Published Online: February 8, 2011
Published in Print: February 9, 2011, as No 'Bonus' in Pay Study

Report Roundup

Schoolwide Pay Experiment In NYC Yields Few Gains

"Teacher Incentive Pay and Educational Outcomes: Evidence From the New York City Bonus Program"

New York City schools’ now-suspended experiment in schoolwide bonus pay for teachers didn’t seem to raise student achievement overall—and in schools with many teachers, it also may have diluted individual incentives for boosting achievement growth, concludes a new study by two Columbia University economists.

But in those schools with high levels of teacher collaboration, and a small staff, the report goes on, it might have had some slight benefits.

For the studyRequires Adobe Acrobat Reader, scheduled to be published this spring in Education Next, the economists focused on the first two years of the district’s schoolwide performance-bonus program, instituted in the 2005 contract and begun in 2007. Under the program, schools that won bonuses for reaching schoolwide-achievement goals received a lump-sum payment equal to $1,500 or $3,000 per teacher. Teams of two administrators and two teachers in each school had freedom to allot the awards as they liked as long as every teacher got at least some bonus payout.

The researchers compared results for 181 schools implementing the bonus program with those of 128 schools in a control group with similar characteristics that didn’t implement it. They found that the schoolwide bonus pay didn’t seem to affect student achievement, teachers’ instructional techniques, absenteeism rates, or the quality of the teaching pool for the majority of schools. In the second year, eligibility for the program may have even slightly depressed mathematics achievement in general.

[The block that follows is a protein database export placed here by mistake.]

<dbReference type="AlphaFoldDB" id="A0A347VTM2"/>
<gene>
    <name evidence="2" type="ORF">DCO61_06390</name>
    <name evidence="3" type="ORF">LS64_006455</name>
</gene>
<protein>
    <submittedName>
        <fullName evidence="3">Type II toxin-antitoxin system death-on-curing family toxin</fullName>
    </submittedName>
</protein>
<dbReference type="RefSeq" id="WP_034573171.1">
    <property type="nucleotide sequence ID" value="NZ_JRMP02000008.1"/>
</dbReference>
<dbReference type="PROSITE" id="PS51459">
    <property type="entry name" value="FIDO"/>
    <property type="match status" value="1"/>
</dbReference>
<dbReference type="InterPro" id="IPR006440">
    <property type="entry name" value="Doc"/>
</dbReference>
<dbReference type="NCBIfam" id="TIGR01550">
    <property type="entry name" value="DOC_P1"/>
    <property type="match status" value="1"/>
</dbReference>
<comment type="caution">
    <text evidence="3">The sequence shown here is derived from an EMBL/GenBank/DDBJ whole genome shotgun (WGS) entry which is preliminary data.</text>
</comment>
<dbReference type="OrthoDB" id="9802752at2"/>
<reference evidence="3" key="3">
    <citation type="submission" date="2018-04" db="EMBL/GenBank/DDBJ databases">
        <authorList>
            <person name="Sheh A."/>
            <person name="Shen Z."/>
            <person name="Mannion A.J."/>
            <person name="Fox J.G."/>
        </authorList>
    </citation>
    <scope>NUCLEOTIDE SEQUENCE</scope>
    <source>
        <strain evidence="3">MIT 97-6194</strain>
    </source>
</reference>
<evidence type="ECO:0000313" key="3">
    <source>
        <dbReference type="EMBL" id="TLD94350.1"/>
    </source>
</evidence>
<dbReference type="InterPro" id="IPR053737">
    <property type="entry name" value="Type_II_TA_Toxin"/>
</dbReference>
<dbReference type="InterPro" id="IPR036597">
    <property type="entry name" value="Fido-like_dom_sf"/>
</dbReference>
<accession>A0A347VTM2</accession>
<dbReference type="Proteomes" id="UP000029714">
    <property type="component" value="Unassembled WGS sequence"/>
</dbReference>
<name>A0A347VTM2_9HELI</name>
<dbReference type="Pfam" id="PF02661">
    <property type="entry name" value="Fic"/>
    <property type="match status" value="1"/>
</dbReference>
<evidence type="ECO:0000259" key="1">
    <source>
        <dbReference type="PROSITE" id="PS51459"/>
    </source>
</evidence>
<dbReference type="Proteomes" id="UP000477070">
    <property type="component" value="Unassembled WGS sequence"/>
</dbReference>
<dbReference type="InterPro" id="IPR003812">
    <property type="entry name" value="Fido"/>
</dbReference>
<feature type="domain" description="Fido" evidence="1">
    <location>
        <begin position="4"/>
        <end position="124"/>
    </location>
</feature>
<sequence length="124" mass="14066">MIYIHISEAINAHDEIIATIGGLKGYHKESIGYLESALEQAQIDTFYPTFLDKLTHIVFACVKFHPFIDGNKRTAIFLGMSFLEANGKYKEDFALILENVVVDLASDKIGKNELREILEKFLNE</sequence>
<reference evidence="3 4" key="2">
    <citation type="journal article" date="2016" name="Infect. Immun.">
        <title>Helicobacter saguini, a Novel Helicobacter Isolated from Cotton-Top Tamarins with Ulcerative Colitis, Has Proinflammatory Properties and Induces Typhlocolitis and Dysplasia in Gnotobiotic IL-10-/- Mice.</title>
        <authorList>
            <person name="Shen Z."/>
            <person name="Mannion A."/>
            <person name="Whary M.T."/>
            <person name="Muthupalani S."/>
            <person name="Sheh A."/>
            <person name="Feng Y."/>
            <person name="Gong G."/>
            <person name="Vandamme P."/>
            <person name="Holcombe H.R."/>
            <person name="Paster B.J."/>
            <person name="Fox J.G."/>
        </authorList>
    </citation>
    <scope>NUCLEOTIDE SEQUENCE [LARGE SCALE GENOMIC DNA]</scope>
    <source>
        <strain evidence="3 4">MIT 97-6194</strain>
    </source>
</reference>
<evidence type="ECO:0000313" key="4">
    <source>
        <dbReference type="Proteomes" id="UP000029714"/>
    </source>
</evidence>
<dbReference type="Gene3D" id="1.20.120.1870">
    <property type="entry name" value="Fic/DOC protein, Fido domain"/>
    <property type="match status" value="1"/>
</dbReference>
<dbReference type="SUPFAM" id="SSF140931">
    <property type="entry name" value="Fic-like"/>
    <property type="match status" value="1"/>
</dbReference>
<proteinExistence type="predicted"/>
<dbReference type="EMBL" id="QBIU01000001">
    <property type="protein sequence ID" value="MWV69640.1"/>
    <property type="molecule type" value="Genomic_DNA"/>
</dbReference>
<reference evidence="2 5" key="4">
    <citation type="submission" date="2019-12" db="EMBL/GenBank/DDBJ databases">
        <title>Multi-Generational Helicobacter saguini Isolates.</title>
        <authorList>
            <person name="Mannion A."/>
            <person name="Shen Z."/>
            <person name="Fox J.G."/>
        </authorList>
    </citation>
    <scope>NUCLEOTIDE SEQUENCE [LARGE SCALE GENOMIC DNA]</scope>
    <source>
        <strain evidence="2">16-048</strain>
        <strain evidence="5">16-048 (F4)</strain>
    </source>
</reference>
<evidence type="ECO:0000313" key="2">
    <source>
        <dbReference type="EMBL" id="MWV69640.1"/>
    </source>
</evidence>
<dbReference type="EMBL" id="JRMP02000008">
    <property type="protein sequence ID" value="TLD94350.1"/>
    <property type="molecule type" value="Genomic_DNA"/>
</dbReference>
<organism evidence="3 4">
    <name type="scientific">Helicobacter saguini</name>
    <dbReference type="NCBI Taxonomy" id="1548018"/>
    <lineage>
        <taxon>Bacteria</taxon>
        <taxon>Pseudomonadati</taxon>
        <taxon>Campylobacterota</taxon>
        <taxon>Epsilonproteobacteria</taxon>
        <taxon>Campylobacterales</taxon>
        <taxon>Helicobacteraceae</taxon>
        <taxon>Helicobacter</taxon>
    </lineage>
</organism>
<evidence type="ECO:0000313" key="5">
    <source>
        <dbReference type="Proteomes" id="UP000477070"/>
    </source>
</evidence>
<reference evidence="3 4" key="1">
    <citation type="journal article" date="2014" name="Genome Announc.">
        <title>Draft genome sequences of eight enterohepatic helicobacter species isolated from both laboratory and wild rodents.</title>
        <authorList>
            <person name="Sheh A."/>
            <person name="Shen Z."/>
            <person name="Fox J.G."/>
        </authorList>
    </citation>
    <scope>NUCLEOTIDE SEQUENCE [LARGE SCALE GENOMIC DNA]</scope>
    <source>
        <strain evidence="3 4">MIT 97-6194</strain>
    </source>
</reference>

Signs of student-achievement growth were found, however, in participating schools with the fewest math teachers, where incentives for individual teachers to work hard were stronger. Schools with more math and reading teachers did not show such growth. The authors said such findings suggest that some teachers may have been “free-riding” on their colleagues’ success.

High levels of teacher collaboration (as measured by a “cohesion index” based on teacher-survey reports) did exert a slight upward pressure on math scores, but in most instances, it wasn’t enough to improve students’ test scores, according to the study.

Vol. 30, Issue 20, Page 4

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